New Study Shows Head Start Reduces Childhood ObesityEarly Childhood Health
For over 40 years, the federal Head Start program has stimulated the minds of millions of low-income children at their most critical stages of development, preparing them to succeed in school and life. Recent research highlights that Head Start promotes far more than school readiness. A new study from the University of Michigan found that Head Start reduces childhood obesity. The findings from the study, published in the journal Pediatrics, found that obese and overweight preschool children who entered Head Start lost weight faster and reached a significantly healthier weight by kindergarten than preschoolers who were not in the program. Similarly, underweight preschoolers in Head Start gained weight faster than their counterparts who were not in Head Start.
Childhood obesity continues to be a leading public health concern. National data indicate that 8.4 percent of preschool-aged children are obese, with a higher rate of 14.2 percent among preschool-aged children residing in low-income households at or below the Federal Poverty Level. Childhood obesity exposes children to increased risks of heart disease, diabetes and a range of other health problems that have life-long consequences. Obese children are also at greater risk of suffering social and psychological problems, such as stigmatization and poor self-esteem. These conditions exact a significant toll on children as they grow into adolescence and adulthood, and costs society resources in health care and other costs.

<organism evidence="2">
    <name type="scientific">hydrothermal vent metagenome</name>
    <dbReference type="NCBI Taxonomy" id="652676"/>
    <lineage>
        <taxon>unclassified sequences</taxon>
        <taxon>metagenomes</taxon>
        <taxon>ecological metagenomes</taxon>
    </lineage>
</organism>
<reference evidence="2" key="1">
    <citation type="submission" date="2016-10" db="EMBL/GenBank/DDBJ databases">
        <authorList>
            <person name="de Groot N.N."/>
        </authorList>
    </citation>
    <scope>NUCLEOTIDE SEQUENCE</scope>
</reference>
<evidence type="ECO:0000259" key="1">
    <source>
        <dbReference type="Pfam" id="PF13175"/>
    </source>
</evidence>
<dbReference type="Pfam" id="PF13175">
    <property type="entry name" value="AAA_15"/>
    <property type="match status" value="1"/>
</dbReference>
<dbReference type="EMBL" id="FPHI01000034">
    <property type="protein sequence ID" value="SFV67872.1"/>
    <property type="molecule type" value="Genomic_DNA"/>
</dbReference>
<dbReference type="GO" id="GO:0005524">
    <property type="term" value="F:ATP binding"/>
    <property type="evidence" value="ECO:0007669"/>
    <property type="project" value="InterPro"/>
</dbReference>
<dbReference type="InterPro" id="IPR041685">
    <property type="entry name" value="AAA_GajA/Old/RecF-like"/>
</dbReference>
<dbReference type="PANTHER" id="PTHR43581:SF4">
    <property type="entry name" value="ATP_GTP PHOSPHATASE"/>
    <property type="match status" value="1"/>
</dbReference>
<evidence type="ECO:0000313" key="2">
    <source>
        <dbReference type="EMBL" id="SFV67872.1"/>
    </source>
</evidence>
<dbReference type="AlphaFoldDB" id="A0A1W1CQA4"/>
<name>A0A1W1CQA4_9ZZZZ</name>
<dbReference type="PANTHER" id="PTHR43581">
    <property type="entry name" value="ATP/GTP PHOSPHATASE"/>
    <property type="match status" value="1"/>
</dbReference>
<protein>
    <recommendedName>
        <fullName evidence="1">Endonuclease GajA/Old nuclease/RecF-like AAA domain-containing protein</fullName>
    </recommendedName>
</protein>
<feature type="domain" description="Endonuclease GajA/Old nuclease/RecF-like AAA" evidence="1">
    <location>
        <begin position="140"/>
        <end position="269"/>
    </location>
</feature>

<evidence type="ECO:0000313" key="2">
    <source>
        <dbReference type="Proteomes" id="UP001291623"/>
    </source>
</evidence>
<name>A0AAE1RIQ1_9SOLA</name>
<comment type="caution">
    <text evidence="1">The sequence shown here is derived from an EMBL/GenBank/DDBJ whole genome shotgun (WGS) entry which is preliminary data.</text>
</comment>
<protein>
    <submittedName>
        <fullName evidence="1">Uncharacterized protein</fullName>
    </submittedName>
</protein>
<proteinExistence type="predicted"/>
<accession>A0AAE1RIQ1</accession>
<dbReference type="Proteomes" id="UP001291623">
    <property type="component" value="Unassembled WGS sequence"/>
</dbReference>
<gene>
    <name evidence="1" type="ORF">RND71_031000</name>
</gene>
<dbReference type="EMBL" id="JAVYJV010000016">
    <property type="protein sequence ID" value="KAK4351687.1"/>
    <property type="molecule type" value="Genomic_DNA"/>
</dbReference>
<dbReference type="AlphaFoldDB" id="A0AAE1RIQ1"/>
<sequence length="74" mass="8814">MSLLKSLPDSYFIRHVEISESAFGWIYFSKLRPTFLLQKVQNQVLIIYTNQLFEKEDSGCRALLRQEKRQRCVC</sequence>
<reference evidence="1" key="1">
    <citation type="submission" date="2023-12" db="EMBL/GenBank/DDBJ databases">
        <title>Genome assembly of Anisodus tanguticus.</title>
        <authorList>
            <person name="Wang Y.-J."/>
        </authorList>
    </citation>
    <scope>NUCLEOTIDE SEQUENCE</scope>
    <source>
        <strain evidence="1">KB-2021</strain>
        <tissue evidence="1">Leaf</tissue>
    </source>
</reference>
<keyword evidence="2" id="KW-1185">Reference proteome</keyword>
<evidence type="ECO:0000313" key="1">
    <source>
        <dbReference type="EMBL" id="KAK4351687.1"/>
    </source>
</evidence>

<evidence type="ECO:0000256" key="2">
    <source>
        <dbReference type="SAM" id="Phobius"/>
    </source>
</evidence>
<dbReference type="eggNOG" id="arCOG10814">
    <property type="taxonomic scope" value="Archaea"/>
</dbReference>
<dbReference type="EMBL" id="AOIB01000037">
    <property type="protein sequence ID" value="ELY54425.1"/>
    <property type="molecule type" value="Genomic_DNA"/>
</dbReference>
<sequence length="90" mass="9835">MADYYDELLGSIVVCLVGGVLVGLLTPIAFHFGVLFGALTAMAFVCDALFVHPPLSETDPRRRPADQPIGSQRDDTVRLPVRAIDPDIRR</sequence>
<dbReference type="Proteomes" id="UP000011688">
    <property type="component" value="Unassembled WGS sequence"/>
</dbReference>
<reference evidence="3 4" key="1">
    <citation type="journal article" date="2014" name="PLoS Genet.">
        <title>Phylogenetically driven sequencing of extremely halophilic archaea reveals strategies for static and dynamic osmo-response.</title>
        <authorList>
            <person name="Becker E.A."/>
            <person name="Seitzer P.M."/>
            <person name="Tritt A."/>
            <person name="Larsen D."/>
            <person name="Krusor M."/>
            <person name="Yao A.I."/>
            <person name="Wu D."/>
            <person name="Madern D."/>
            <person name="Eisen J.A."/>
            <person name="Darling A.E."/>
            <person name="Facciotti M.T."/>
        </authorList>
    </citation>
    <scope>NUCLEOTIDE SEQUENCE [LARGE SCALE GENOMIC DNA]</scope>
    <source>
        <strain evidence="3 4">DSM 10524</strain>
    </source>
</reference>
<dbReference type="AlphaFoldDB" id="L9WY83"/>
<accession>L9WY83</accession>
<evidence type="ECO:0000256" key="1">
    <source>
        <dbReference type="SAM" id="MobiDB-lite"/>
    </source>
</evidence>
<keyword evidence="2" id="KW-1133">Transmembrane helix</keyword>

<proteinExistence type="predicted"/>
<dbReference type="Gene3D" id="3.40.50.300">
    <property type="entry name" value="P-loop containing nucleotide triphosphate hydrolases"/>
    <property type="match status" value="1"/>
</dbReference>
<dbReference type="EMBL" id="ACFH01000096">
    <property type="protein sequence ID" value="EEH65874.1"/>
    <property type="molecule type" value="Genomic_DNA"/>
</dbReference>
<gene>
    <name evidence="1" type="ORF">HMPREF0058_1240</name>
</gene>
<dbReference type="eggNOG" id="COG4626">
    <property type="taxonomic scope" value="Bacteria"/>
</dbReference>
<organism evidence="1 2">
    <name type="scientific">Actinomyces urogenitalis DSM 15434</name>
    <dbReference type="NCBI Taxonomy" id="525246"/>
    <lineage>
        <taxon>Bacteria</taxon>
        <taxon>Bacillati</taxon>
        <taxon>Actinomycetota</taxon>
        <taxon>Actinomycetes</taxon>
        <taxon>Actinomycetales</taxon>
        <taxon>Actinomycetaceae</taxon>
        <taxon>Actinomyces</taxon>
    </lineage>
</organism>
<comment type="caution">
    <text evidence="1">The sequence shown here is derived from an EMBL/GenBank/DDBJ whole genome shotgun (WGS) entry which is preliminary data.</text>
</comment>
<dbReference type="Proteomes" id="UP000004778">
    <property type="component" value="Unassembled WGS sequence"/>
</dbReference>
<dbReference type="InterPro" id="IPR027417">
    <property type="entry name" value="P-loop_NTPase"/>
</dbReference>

The study indicates that several factors associated with the Head Start program may contribute to preventing childhood obesity, including the quality of meals and snacks provided in the Head Start program, which follows the requirements of the Child and Adult Care Food Program, which mandates that fruits and vegetables be provided at each meal. In addition, Head Start prohibits television viewing, a risk factor for preschool overweight, and promotes children’s access to continuous pediatric health care. The study also attributes reduced obesity and overweight among preschoolers in Head Start to the children’s increased ability to cope with stress and the reduction in behavioral problems and poor behavioral self-regulation. Moreover, the study indicates that Head Start, which provides free child care, may allow families to allocate limited financial resources to purchasing healthier food.
The study highlights that the benefits of Head Start extend far beyond preparing children for school, but also as an important strategy to prevent and treat childhood obesity, sparing children from a host of significant health problems, and saving society scarce resources in health care costs associated with the high rates of childhood and adult obesity.